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Lake Mitchell torn up by four-wheel drive vehicles

Mitchell Parks and Recreation Director Dusty Rodiek points out one of several areas damaged this year by four-wheel drive vehicles at Lake Mitchell. (Chris Mueller/Republic)

Dusty Rodiek looked with disappointment at the many trails of tire tracks snaking through patches of wet, muddy ground near roads and boat ramps as he drove around Lake Mitchell Friday morning.

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The tracks, which are the result of four-wheel drive vehicles being haphazardly driven off the roads around the lake, have become an increasingly common problem this year, said Rodiek, the city's parks and recreation director. In a few areas, large sections of ground that are criss-crossed with tire tracks from four-wheel drive vehicles have been torn and eroded.

"It's just a muddy, unsightly, ugly mess," Rodiek said in an interview Friday with The Daily Republic.

Though Rodiek said it's unclear exactly why the problem seems to have become more common this year, he made one thing totally clear -- anyone who takes part in such behavior is essentially committing an act of vandalism.

"It's not a lot different than if someone spray painted the side of a restroom or took a sledgehammer to a picnic table," he said

Often, it's an ongoing problem throughout the spring and summer, Rodiek said.

"It's frustrating," he said. "We're trying to provide a good product for the public."

Given all the steps needed to repair the damaged areas -- hauling in dirt, leveling the ground and reseeding grass -- the cost is often in the thousands of dollars, Rodiek said.

"That's money right there that won't be spent on other improvements," he said.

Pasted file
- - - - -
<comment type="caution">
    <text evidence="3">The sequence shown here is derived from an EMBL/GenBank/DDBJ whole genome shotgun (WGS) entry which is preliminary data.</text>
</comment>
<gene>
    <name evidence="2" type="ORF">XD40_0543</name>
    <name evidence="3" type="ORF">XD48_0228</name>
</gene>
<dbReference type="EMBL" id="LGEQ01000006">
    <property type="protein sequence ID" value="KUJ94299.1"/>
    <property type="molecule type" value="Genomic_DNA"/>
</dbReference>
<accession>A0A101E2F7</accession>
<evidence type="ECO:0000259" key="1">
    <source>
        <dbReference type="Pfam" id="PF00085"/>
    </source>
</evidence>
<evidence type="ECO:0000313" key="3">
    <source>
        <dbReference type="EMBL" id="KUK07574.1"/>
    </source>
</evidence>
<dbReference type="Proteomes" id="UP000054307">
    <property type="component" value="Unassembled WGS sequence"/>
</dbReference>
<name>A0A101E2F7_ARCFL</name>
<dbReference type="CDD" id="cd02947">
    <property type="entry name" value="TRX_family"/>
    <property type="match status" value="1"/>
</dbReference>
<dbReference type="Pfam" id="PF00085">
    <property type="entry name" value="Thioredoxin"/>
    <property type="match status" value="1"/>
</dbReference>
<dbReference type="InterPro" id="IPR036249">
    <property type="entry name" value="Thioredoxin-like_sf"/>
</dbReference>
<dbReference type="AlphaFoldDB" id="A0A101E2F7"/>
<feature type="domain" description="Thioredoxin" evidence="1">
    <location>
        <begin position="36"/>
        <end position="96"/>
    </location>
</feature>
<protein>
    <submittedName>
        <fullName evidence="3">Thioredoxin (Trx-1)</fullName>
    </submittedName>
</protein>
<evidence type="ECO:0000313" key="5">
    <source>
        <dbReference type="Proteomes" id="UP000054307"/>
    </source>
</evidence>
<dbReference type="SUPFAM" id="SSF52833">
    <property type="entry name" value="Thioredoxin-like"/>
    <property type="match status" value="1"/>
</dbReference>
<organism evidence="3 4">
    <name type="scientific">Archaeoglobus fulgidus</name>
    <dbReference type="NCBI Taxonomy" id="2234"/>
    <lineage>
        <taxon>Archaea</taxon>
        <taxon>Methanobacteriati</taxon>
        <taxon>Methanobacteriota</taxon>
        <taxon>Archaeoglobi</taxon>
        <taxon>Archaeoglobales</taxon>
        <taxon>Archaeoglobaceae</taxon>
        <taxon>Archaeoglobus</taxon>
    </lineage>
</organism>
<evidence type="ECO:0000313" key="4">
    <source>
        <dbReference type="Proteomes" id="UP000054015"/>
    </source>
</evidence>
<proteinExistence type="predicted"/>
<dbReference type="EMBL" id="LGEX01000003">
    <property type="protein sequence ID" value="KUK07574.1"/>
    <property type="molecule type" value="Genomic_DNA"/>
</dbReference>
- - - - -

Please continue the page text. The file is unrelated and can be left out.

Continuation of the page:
Fencing has been installed in certain areas damaged in the past to keep vehicles from accessing the areas at all. It's an undesirable solution, Rodiek said, because it adds to maintenance costs and hurts the visual appeal of the area.

In addition to the cost, the process of repairing the damaged areas takes time, and often means temporarily closing them to members of the public, the vast majority of whom are not responsible for the problem, Rodiek said.

"We're just really asking that if the public sees something like this, go ahead and call the police department," he said.

If possible, anyone who witnesses such behavior should note the license plate of the vehicle and get a description of the driver for law enforcement, according to Mitchell Public Safety Chief Lyndon Overweg.

Anyone caught driving off the roadway can be ticketed and fined $120, Overweg said.

"It's been a problem for a lot of years, but it seems like in the spring that it always gets worse," he said. "We would just like to remind people they can't drive off the roadway."

As the weather gets warmer, Overweg said police will increase the number of patrols near Lake Mitchell in an effort to combat the problem.

"We will be watching for it," he said.